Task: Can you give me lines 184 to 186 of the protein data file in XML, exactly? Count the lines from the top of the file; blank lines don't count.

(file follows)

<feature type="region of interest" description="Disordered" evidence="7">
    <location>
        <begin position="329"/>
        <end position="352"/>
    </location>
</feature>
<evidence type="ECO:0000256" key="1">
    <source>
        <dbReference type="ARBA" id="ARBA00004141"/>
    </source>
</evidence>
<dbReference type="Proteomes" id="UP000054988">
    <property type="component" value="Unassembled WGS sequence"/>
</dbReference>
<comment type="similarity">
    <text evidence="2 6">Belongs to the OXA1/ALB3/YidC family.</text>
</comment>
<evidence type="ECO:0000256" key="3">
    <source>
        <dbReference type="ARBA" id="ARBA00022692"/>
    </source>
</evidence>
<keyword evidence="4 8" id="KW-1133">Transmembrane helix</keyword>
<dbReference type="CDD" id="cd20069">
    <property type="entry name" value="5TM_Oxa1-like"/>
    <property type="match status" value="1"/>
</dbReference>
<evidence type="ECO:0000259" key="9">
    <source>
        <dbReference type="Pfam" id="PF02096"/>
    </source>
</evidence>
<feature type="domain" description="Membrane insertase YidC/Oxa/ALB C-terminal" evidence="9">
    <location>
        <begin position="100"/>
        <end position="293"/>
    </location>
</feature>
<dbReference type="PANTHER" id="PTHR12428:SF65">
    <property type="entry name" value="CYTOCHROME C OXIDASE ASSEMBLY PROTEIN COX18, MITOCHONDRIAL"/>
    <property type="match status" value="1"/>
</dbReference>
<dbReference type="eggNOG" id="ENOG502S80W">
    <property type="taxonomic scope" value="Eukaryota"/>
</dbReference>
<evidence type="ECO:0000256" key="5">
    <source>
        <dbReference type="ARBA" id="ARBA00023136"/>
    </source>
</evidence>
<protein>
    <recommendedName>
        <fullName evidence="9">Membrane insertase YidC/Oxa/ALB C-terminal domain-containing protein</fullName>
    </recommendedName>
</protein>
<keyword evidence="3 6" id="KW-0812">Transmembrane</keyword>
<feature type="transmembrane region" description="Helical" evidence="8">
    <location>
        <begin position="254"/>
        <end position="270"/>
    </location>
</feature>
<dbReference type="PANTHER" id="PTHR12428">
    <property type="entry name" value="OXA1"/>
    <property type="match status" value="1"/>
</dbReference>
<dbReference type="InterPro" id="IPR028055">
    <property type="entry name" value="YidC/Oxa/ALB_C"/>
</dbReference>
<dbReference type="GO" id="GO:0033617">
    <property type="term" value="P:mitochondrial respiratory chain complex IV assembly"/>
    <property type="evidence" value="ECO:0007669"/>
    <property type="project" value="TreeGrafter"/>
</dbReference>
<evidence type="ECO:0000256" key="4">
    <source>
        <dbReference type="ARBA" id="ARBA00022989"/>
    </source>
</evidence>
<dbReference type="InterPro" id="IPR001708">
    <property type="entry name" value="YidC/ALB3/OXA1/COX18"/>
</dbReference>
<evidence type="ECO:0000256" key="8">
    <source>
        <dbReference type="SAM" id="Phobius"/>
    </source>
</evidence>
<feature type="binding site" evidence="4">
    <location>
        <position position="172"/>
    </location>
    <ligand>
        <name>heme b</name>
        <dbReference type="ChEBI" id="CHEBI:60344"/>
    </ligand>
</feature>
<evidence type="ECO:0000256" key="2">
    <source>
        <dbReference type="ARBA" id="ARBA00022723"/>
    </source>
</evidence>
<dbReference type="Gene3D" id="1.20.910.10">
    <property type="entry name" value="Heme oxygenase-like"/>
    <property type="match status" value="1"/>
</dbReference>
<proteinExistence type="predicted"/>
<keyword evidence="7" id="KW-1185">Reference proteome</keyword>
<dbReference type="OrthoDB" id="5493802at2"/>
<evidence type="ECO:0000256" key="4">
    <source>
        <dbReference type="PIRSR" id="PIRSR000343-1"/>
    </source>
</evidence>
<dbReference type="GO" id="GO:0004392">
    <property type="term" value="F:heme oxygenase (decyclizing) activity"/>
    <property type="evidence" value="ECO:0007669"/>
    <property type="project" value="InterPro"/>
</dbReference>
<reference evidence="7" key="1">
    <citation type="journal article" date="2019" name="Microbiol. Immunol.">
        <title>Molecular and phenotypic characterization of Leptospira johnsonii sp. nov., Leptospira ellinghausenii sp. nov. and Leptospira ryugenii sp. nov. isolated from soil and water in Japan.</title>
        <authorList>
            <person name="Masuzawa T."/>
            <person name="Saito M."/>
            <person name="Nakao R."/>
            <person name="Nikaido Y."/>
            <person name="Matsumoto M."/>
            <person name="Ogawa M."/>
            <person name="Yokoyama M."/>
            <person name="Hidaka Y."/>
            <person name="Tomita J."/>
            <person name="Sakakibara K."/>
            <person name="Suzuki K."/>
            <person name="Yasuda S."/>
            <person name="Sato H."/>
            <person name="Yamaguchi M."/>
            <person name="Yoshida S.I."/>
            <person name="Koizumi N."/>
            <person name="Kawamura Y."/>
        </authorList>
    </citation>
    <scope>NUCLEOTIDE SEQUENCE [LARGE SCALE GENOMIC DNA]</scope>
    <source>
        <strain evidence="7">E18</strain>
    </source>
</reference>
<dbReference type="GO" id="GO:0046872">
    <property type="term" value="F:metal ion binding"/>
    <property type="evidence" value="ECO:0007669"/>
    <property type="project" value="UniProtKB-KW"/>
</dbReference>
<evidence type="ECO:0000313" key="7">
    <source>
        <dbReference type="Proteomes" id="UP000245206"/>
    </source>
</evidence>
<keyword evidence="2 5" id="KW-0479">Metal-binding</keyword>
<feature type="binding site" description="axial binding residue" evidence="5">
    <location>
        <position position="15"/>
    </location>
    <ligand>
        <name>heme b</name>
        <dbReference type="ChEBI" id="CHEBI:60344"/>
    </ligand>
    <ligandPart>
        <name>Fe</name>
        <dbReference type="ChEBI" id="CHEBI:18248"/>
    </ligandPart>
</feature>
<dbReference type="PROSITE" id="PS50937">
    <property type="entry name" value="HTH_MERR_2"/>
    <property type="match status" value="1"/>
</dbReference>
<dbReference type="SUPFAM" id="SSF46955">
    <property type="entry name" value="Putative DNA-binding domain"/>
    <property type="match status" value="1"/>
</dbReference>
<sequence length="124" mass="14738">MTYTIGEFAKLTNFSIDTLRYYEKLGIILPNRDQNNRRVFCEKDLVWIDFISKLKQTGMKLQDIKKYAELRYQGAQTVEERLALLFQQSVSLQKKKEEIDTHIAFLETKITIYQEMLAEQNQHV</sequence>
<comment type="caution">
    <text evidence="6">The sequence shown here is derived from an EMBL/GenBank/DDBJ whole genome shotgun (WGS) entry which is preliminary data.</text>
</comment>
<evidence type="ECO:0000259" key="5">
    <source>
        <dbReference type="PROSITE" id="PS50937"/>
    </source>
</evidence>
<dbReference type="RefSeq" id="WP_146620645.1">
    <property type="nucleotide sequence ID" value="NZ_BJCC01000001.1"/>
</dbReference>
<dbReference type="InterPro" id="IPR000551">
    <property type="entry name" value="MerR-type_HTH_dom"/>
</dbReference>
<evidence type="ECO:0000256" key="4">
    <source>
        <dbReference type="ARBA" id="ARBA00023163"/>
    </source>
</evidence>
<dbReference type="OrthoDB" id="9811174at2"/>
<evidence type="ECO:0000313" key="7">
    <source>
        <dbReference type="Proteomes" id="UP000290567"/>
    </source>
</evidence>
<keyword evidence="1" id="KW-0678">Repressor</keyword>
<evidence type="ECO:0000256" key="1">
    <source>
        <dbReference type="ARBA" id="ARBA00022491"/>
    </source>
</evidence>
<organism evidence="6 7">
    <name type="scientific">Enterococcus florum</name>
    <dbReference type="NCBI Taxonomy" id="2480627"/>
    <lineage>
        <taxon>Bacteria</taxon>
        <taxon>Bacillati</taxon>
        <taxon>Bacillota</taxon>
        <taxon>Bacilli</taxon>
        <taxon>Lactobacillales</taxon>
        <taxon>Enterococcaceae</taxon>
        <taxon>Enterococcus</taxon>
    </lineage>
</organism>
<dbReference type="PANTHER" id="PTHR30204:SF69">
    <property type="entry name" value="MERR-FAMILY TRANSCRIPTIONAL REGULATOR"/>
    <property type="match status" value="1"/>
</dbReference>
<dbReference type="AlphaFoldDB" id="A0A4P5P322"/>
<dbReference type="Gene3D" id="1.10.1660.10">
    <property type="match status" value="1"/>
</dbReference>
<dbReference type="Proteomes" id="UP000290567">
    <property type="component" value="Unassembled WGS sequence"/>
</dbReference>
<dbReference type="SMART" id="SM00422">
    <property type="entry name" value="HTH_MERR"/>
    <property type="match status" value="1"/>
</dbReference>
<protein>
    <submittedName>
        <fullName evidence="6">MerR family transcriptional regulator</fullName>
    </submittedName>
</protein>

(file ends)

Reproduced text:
    <source>
        <dbReference type="PROSITE" id="PS50937"/>
    </source>